The outcome supported the results of previous studies that reading is easiest when both con-
tent and form are familiar and that reading is the most difficult when both are unfamiliar.
When either form or content was unfamiliar, it was revealed that unfamiliar content sche-
mata affected reading comprehension to a greater extent than formal schemata. In other
words, reading familiar content even in an unfamiliar rhetorical form is relatively easier than
reading unfamiliar content in a familiar rhetorical form. However, rhetorical form played a
significant role in the comprehension of the top-level episodic arrangements of a text and in
the understanding of event sequences and temporal relations among events.
Based on this result, Carrell claims that in the ESL reading classroom, content is of primary
importance. Therefore, ESL reading teachers should be facilitators of the acquisition of
appropriate cultural content knowledge to exemplify the schemata-embodying background
knowledge which helps students comprehend, learn, and remember well. Carrell also sug-
gests that ESL reading teachers should be aware of the rhetorical organization of texts in
addition to teaching students how to identify and utilize top-level rhetorical organization of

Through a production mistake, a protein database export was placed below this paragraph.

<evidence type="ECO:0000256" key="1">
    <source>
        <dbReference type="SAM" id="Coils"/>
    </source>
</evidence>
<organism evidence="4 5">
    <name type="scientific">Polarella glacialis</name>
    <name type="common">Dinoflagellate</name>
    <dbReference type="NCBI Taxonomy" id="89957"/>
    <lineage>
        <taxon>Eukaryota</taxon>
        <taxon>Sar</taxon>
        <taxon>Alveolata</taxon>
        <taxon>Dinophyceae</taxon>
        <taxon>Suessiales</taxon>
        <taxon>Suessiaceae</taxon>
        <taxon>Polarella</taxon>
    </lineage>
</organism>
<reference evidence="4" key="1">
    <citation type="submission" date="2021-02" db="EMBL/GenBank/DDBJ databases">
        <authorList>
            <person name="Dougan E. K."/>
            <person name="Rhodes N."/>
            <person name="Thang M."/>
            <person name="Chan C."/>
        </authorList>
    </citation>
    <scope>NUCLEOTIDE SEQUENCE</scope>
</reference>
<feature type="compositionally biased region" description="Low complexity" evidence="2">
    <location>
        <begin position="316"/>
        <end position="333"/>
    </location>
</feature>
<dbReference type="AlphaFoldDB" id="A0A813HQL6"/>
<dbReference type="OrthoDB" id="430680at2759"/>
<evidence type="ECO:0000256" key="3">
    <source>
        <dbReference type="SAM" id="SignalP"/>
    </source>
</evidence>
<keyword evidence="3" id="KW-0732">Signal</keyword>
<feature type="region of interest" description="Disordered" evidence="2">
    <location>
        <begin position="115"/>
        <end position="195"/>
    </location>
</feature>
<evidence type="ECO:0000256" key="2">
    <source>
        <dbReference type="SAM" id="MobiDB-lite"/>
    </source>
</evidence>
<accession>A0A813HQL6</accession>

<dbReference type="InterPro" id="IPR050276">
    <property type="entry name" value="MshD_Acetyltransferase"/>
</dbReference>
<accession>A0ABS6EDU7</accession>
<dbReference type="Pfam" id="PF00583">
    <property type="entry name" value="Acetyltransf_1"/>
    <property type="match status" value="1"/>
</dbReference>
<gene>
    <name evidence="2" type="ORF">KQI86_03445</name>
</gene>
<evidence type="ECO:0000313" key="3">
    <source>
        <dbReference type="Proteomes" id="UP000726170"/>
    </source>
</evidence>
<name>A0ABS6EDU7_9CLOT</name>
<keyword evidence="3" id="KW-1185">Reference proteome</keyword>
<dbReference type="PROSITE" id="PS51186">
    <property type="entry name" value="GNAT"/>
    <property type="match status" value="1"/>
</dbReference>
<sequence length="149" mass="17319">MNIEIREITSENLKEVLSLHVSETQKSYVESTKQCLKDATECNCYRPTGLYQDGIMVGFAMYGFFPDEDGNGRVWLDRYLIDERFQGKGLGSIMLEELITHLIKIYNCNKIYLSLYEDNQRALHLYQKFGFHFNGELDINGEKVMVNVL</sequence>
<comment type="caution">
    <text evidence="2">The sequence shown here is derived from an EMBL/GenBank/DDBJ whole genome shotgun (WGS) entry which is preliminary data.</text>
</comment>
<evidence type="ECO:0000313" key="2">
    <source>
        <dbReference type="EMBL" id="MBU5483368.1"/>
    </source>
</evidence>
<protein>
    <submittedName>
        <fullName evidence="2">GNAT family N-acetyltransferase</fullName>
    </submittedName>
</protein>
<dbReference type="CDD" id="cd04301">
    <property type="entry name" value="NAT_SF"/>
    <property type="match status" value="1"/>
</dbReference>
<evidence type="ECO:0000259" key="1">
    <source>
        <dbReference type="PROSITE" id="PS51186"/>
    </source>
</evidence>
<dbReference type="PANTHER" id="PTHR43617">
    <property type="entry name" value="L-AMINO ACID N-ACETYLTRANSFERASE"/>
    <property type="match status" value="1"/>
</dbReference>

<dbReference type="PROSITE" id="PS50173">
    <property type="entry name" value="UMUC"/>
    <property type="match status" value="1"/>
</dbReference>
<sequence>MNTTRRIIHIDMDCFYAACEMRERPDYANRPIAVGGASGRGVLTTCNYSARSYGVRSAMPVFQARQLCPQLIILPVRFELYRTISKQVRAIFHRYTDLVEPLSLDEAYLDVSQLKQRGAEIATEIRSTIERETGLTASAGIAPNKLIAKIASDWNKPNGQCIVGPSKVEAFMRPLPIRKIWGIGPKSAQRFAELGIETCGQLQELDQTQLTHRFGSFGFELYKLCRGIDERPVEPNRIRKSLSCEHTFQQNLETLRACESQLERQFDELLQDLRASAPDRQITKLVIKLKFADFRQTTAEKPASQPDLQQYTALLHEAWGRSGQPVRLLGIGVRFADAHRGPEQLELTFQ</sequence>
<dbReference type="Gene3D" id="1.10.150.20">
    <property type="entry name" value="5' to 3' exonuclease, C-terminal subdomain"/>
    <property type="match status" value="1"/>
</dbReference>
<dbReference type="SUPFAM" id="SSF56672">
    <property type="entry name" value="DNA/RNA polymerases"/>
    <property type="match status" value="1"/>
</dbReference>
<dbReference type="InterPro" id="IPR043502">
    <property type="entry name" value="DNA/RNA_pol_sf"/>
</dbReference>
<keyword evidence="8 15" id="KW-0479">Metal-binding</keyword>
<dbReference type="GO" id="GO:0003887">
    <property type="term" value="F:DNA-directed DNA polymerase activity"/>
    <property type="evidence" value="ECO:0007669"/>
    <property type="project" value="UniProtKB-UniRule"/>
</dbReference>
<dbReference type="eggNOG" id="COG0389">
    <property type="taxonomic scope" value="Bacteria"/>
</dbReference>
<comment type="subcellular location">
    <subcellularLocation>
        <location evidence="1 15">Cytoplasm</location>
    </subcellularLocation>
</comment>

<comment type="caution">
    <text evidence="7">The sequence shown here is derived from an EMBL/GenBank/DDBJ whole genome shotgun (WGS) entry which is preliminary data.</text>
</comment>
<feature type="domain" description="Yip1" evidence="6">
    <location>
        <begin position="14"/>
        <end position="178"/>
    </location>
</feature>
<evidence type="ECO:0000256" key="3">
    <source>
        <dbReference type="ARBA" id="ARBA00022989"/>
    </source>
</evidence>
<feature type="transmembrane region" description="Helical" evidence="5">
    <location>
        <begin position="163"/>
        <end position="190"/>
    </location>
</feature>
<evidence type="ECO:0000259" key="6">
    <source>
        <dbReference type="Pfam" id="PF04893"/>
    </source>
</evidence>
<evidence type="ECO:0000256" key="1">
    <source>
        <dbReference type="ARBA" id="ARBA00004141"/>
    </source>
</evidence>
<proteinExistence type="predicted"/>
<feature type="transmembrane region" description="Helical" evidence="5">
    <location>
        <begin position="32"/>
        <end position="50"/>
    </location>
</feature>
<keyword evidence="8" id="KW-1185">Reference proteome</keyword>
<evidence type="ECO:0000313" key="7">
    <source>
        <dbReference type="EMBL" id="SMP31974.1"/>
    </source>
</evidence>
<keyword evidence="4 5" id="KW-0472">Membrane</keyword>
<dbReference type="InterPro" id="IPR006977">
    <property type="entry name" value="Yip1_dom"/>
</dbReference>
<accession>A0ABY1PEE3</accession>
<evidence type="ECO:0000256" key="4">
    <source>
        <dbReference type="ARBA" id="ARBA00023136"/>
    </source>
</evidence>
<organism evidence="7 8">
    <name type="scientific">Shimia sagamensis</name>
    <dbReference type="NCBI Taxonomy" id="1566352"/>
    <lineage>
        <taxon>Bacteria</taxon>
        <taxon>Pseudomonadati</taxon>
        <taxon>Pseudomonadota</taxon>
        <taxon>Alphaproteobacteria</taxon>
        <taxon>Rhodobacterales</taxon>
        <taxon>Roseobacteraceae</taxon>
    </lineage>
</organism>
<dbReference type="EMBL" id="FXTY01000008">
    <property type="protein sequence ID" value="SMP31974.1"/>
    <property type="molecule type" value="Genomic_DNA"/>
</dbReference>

text for better comprehension and recall.
The greatest strength of the analysis was the careful control of variables. For example, Car-
rell paid careful attention to detail in organizing texts, forming culturally homogeneous
groups (based on religion), and analyzing multiple-choice questions both quantitatively and
qualitatively with the fewest possible variables. One commendable feature of this article is
that this study was not only pioneering – being the first of its kind – but it also called for
further research on this issue. ESL teachers and researchers will both benefit greatly from
Carrell’s thorough treatment of this topic.
Berkowitz, S., & Taylor, B. (1981). The effects of text type and familiarity on the nature of
information recalled by readers. In M.L. Kamil (Ed.), Directions in reading: Research and
instruction (pp. 157-161). Washington, DC: National Reading Conference.
42 Yunkyoung Kang
Carrell, P.L. (1981) Culture-specific schemata in L2 comprehension. In R. Orem & J. Has-
kell (Eds.), Selected papers from the Ninth Illinois TESOL/BE Annual Convention, First
Midwest TESOL Conference (pp. 123-132). Chicago: Illinois TESOL/BE.
Carrell, P.L. (1984a). The effects of rhetorical organization on ESL readers. TESOL Quar-
terly, 18, 441-469.
Carrell, P.L. (1984b). Evidence of a formal schema in second language comprehension.
Language Learning, 34, 87-112.
Johnson, P. (1981). Effects on reading comprehension of language complexity and cultural
background of a text. TESOL Quarterly, 15, 169-181.
Kintsch, W., & Greene, E. (1978). The role of culture specific schemata in the comprehen-
sion and recall of stories. Discourse Processes, 1, 1-13.
Rumelhart, D.E. (1980). Schemata: the building blocks of cognition. In R.J. Spiro, B.C.
Bruce, & W.F. Brewer (eds.) Theoretical issues in reading comprehension. 33-58. Hills-
dale, NJ: Lawreence Erlbaum Associates.
Steffensen, M.S., Joag-dev, C., & Anderson, R.C. (1979). A cross-cultural perspective on
reading comprehension. Reading Research Quarterly, 15, 10-29.